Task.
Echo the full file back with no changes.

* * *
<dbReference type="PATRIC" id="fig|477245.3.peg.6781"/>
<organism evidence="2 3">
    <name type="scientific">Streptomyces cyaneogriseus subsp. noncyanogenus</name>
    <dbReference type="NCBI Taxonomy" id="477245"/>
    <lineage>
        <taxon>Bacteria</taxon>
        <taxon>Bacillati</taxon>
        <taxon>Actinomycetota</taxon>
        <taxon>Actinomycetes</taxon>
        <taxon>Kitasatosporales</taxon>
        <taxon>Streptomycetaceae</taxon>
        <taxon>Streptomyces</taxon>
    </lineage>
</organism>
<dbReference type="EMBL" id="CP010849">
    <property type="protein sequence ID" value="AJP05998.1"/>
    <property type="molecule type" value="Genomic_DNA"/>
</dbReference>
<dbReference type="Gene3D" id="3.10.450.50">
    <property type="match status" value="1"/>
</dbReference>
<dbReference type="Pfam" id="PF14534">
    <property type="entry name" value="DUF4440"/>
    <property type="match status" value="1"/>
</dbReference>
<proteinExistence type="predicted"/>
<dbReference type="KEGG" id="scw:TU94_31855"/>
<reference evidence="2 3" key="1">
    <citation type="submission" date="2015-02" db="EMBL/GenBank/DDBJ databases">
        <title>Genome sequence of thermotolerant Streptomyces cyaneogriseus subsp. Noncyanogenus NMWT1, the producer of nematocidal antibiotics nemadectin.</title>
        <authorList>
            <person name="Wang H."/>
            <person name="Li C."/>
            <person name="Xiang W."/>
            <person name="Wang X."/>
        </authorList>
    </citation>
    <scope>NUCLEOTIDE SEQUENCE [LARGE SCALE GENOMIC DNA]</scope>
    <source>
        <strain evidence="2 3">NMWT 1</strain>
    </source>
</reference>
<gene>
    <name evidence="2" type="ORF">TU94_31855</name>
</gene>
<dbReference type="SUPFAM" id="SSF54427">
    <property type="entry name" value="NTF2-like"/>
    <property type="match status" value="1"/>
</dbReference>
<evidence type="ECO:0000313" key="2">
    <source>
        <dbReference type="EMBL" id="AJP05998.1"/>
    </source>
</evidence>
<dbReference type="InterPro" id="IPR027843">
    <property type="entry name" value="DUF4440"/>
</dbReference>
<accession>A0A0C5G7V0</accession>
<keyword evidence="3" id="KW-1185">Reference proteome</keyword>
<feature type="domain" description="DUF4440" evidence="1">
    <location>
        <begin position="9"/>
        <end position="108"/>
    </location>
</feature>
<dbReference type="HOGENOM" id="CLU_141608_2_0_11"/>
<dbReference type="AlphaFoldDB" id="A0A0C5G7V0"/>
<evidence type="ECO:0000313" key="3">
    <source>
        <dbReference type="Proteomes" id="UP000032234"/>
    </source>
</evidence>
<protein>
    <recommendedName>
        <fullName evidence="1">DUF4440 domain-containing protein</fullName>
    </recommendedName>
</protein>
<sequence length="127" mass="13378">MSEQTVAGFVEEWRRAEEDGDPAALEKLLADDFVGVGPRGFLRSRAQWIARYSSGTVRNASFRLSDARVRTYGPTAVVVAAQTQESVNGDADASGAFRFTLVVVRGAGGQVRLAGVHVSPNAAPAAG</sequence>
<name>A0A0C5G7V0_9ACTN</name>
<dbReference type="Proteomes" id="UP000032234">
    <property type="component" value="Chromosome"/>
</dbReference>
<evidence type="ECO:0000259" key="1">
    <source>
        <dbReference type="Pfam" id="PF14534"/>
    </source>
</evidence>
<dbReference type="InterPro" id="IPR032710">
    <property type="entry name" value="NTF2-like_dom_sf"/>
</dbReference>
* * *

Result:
<dbReference type="PATRIC" id="fig|477245.3.peg.6781"/>
<organism evidence="2 3">
    <name type="scientific">Streptomyces cyaneogriseus subsp. noncyanogenus</name>
    <dbReference type="NCBI Taxonomy" id="477245"/>
    <lineage>
        <taxon>Bacteria</taxon>
        <taxon>Bacillati</taxon>
        <taxon>Actinomycetota</taxon>
        <taxon>Actinomycetes</taxon>
        <taxon>Kitasatosporales</taxon>
        <taxon>Streptomycetaceae</taxon>
        <taxon>Streptomyces</taxon>
    </lineage>
</organism>
<dbReference type="EMBL" id="CP010849">
    <property type="protein sequence ID" value="AJP05998.1"/>
    <property type="molecule type" value="Genomic_DNA"/>
</dbReference>
<dbReference type="Gene3D" id="3.10.450.50">
    <property type="match status" value="1"/>
</dbReference>
<dbReference type="Pfam" id="PF14534">
    <property type="entry name" value="DUF4440"/>
    <property type="match status" value="1"/>
</dbReference>
<proteinExistence type="predicted"/>
<dbReference type="KEGG" id="scw:TU94_31855"/>
<reference evidence="2 3" key="1">
    <citation type="submission" date="2015-02" db="EMBL/GenBank/DDBJ databases">
        <title>Genome sequence of thermotolerant Streptomyces cyaneogriseus subsp. Noncyanogenus NMWT1, the producer of nematocidal antibiotics nemadectin.</title>
        <authorList>
            <person name="Wang H."/>
            <person name="Li C."/>
            <person name="Xiang W."/>
            <person name="Wang X."/>
        </authorList>
    </citation>
    <scope>NUCLEOTIDE SEQUENCE [LARGE SCALE GENOMIC DNA]</scope>
    <source>
        <strain evidence="2 3">NMWT 1</strain>
    </source>
</reference>
<gene>
    <name evidence="2" type="ORF">TU94_31855</name>
</gene>
<dbReference type="SUPFAM" id="SSF54427">
    <property type="entry name" value="NTF2-like"/>
    <property type="match status" value="1"/>
</dbReference>
<evidence type="ECO:0000313" key="2">
    <source>
        <dbReference type="EMBL" id="AJP05998.1"/>
    </source>
</evidence>
<dbReference type="InterPro" id="IPR027843">
    <property type="entry name" value="DUF4440"/>
</dbReference>
<accession>A0A0C5G7V0</accession>
<keyword evidence="3" id="KW-1185">Reference proteome</keyword>
<feature type="domain" description="DUF4440" evidence="1">
    <location>
        <begin position="9"/>
        <end position="108"/>
    </location>
</feature>
<dbReference type="HOGENOM" id="CLU_141608_2_0_11"/>
<dbReference type="AlphaFoldDB" id="A0A0C5G7V0"/>
<evidence type="ECO:0000313" key="3">
    <source>
        <dbReference type="Proteomes" id="UP000032234"/>
    </source>
</evidence>
<protein>
    <recommendedName>
        <fullName evidence="1">DUF4440 domain-containing protein</fullName>
    </recommendedName>
</protein>
<sequence length="127" mass="13378">MSEQTVAGFVEEWRRAEEDGDPAALEKLLADDFVGVGPRGFLRSRAQWIARYSSGTVRNASFRLSDARVRTYGPTAVVVAAQTQESVNGDADASGAFRFTLVVVRGAGGQVRLAGVHVSPNAAPAAG</sequence>
<name>A0A0C5G7V0_9ACTN</name>
<dbReference type="Proteomes" id="UP000032234">
    <property type="component" value="Chromosome"/>
</dbReference>
<evidence type="ECO:0000259" key="1">
    <source>
        <dbReference type="Pfam" id="PF14534"/>
    </source>
</evidence>
<dbReference type="InterPro" id="IPR032710">
    <property type="entry name" value="NTF2-like_dom_sf"/>
</dbReference>